Orange Theory and the Art of Zen?

Last time, I talked about how I used mindfulness to start getting comfortable with running at Orange Theory. Well, in the mysterious way of the universe, I recently had occasion to think about how the interval training used at Orange Theory and other fitness programs like Aaptiv can help with mindfulness.

This is not at all what I look like meditating.

I went to a meditation retreat last weekend with the Louisville Vipassana Community. During one of the afternoon sessions (which in my experience tend to be the toughest because that’s when sleepiness sets it), the teacher reminded us to rethink our strategies for meditation. He explained that, while we often designate a time period to meditate due to our busy schedules, we can play with the structure of our practices. In particular, he had us try a period of 4 minutes of meditation with alternating 1-minute stretch/movement breaks.

You’ve heard of high intensity interval training (“HIIT”), right? This means short bursts of high impact exercise followed by a lower impact, active recovery periods. Well, when I heard the teacher propose this “interval” meditation style, I thought, “This is low intensity interval training.” Pretty, LIIT, huh? Well, in fact, it was. After several long periods of meditation that day, it was a breath of fresh air just to try a new way.

Why does this matter? It matters because, as with fitness, meditation practice is destined to run into roadblocks if you do it long enough. You may have injuries. You may have mental resistance. You may just not feel like it. Sometimes it helps to keep going if you free yourself of the mental constructs you’ve created as to the “way” you are “supposed” to do it. As one example, I usually try to get 30 minutes of meditation a day. When I ran into a bad patch a while back where I just didn’t feel like it, I committed to 5 minutes. I often ended up sitting for longer because, by the end of the 5 minutes my resistance had passed, but more significantly: I still have a practice today.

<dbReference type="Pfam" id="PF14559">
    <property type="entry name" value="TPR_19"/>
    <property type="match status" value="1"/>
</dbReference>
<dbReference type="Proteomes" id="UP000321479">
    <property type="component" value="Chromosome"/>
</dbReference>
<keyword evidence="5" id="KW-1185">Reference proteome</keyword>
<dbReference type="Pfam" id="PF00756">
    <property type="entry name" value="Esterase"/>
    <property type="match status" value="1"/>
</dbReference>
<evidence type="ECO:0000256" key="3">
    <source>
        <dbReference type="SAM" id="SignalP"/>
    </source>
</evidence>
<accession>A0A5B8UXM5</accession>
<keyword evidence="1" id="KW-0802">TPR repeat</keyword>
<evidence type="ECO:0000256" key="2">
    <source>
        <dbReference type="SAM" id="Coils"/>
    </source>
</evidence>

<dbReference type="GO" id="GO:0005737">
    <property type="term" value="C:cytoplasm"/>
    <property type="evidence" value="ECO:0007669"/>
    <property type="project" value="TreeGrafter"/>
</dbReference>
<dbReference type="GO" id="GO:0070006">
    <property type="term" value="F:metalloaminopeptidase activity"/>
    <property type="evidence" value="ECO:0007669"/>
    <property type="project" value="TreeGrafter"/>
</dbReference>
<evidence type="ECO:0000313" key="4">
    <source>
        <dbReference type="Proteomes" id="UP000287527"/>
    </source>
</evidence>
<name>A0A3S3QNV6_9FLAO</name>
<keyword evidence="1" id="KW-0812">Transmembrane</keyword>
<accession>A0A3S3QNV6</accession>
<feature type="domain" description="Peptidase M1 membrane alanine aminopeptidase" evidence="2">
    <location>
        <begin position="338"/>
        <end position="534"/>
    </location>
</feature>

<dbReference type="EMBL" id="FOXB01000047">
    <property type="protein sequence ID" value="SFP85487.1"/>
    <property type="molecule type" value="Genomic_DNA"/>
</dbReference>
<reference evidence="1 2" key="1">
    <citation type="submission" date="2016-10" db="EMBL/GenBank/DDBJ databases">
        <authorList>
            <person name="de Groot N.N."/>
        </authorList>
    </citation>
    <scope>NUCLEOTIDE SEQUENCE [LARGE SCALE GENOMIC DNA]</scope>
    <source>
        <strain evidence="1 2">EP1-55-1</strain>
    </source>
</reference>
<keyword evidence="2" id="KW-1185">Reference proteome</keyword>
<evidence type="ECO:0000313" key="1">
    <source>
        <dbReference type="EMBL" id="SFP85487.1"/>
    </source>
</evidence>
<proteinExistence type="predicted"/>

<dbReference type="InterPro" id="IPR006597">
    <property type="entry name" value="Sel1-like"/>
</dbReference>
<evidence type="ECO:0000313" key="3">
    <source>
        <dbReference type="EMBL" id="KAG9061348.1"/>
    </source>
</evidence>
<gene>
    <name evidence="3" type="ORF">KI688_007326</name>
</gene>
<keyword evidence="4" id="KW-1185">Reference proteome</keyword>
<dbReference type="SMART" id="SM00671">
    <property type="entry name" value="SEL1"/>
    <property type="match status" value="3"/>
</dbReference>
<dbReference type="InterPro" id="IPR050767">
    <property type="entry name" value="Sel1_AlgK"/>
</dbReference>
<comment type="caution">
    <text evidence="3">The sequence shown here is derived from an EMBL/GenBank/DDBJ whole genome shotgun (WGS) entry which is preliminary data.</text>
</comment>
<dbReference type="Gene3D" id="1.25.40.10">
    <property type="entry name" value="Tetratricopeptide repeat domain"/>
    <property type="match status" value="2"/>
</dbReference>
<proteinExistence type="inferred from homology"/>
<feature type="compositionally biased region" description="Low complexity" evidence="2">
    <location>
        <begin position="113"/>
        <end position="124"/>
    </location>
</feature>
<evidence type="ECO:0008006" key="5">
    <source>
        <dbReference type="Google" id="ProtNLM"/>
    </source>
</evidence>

And that’s the point, isn’t it? The point isn’t to have an ideal practice. It isn’t to have a practice that competes with anyone else’s. The point is to have a practice that serves your life. So, while discipline is certainly part of any good practice, don’t put your practice in a box. If there is one thing my practice has given me, it is an awareness of the dangers of all or nothing thinking. Sure, 4 minutes of meditation may not be as “good” as 5 minutes, but it is way better than 0.

So, if you are struggling to find the time to meditate or have a hard time sitting still for very long, perhaps you should consider adjusting the way you are doing it. Think about where you are in your life and with kindness and generosity towards yourself try a new way. That’s what the meditation teacher was saying when he told us to try intervals: don’t let your mind get in the way of your meditation practice. To do this, you have to factor in your body and heart along the way. Low intensity interval training for meditation is just one way that you could balance your practice to help your mind, while acknowledging the whims of your body and heart.

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